In the Senate, the democratic leadership is set. The current Senate majority leader is Democratic Senator Chuck Schumer of New York. He's going to continue in that role. On the Republican side, as I said yesterday, the big issue was an unexpected leadership challenge, the first in 15 years in which you had a Senate colleague challenge Kentucky U.S. Senator Mitch McConnell, the current Republican leader for that responsibility and that role. Senator McConnell said in the very beginning of all of this that he wasn't concerned because he had the votes and it turns out he did have the votes. That vote was taken yesterday. Senator McConnell was challenged by Florida Senator Rick Scott, but the vote was 37 for McConnell, 10 for Scott and one undecided.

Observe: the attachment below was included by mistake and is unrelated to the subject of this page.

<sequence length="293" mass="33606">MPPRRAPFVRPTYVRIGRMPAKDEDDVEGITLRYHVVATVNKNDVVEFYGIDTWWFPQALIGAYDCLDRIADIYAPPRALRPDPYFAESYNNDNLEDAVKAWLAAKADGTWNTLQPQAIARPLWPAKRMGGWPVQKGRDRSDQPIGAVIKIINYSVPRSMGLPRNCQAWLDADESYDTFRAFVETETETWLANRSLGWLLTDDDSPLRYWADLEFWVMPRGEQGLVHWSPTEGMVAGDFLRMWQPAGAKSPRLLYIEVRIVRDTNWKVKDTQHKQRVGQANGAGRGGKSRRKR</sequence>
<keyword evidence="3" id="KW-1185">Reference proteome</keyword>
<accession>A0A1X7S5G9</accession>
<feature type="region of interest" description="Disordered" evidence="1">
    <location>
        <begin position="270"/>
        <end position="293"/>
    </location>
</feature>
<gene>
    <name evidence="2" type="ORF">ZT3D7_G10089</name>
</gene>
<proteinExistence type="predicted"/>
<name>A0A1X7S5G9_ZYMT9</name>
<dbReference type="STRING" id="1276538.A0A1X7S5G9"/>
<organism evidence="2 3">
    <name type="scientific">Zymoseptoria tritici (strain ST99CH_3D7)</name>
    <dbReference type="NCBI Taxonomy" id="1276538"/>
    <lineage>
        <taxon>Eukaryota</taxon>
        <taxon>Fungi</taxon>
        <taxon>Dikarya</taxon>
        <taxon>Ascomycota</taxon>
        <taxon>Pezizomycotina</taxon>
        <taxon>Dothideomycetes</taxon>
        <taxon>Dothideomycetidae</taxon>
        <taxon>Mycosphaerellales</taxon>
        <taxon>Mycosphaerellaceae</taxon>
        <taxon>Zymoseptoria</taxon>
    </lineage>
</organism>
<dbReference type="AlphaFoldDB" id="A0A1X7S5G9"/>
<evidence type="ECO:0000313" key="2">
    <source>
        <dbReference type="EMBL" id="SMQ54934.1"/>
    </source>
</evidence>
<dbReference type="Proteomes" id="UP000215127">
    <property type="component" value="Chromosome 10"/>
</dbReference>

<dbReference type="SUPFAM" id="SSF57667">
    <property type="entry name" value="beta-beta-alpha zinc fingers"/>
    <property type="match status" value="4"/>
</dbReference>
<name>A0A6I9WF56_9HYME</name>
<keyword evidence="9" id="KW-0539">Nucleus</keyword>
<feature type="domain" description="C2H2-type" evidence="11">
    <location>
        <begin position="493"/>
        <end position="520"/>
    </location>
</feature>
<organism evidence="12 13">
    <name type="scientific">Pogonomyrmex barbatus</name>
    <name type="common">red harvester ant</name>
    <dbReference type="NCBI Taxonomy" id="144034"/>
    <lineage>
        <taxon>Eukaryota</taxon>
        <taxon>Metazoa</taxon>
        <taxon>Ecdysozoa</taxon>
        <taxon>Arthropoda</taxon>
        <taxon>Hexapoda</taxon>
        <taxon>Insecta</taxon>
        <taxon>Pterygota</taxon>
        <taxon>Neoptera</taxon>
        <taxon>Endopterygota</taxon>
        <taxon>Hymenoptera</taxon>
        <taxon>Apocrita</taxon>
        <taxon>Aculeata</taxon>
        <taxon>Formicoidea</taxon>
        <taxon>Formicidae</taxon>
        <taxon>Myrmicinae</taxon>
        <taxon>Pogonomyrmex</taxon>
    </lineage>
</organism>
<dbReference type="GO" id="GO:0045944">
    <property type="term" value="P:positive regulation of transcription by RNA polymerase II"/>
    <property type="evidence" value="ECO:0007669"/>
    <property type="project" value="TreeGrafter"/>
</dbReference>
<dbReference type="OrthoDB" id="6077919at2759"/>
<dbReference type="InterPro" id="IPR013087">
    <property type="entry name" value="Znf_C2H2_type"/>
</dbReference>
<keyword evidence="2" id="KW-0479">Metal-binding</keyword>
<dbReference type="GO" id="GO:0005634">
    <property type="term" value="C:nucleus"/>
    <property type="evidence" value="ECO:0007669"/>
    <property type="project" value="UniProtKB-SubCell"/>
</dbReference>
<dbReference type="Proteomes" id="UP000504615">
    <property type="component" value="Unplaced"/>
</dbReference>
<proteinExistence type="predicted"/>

So Senator Mitch McConnell from Kentucky will continue to be Leader McConnell, leading the Republican Conference in the United States Senate. But here's where we need to do a little worldview analysis because we talked about the fact that the midterm elections or any congressional election sets up another set of elections inside the congressional structure. But something else we need to understand is that this is inherently not a pretty process. Something else we need to understand is that on the House side, and you had the vote this week that Kevin McCarthy of California will continue to be the Republican leader. That was not however an overwhelming vote. He had a pretty significant conservative challenger. Now, he won with the votes of 188 Republican members of the House. But then keep this number in mind, the number 218. That is how many seats are required for a majority for either party in the House. And the very same number, 218, is how many votes are needed to elect a speaker of the House.